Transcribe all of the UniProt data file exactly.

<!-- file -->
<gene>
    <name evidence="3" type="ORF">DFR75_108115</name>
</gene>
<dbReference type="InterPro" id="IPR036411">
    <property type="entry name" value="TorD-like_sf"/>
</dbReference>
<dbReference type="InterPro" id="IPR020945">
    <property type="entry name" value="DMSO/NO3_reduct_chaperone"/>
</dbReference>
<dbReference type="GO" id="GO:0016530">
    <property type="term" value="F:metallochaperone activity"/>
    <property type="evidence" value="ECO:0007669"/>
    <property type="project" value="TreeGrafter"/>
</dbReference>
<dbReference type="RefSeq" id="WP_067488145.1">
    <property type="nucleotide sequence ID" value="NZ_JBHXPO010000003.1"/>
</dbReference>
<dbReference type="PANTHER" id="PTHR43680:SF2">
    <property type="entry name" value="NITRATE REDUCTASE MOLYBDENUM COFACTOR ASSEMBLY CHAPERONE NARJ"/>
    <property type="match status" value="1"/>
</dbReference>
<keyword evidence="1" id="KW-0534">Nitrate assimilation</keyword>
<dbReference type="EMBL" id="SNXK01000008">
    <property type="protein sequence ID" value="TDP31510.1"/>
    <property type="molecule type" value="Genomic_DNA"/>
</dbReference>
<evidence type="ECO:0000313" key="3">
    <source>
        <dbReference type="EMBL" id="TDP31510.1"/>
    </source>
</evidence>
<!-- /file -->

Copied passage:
<gene>
    <name evidence="3" type="ORF">DFR75_108115</name>
</gene>
<dbReference type="InterPro" id="IPR036411">
    <property type="entry name" value="TorD-like_sf"/>
</dbReference>
<dbReference type="InterPro" id="IPR020945">
    <property type="entry name" value="DMSO/NO3_reduct_chaperone"/>
</dbReference>
<dbReference type="GO" id="GO:0016530">
    <property type="term" value="F:metallochaperone activity"/>
    <property type="evidence" value="ECO:0007669"/>
    <property type="project" value="TreeGrafter"/>
</dbReference>
<dbReference type="RefSeq" id="WP_067488145.1">
    <property type="nucleotide sequence ID" value="NZ_JBHXPO010000003.1"/>
</dbReference>
<dbReference type="PANTHER" id="PTHR43680:SF2">
    <property type="entry name" value="NITRATE REDUCTASE MOLYBDENUM COFACTOR ASSEMBLY CHAPERONE NARJ"/>
    <property type="match status" value="1"/>
</dbReference>
<keyword evidence="1" id="KW-0534">Nitrate assimilation</keyword>
<dbReference type="EMBL" id="SNXK01000008">
    <property type="protein sequence ID" value="TDP31510.1"/>
    <property type="molecule type" value="Genomic_DNA"/>
</dbReference>
<evidence type="ECO:0000313" key="3">
    <source>
        <dbReference type="EMBL" id="TDP31510.1"/>
    </source>
</evidence>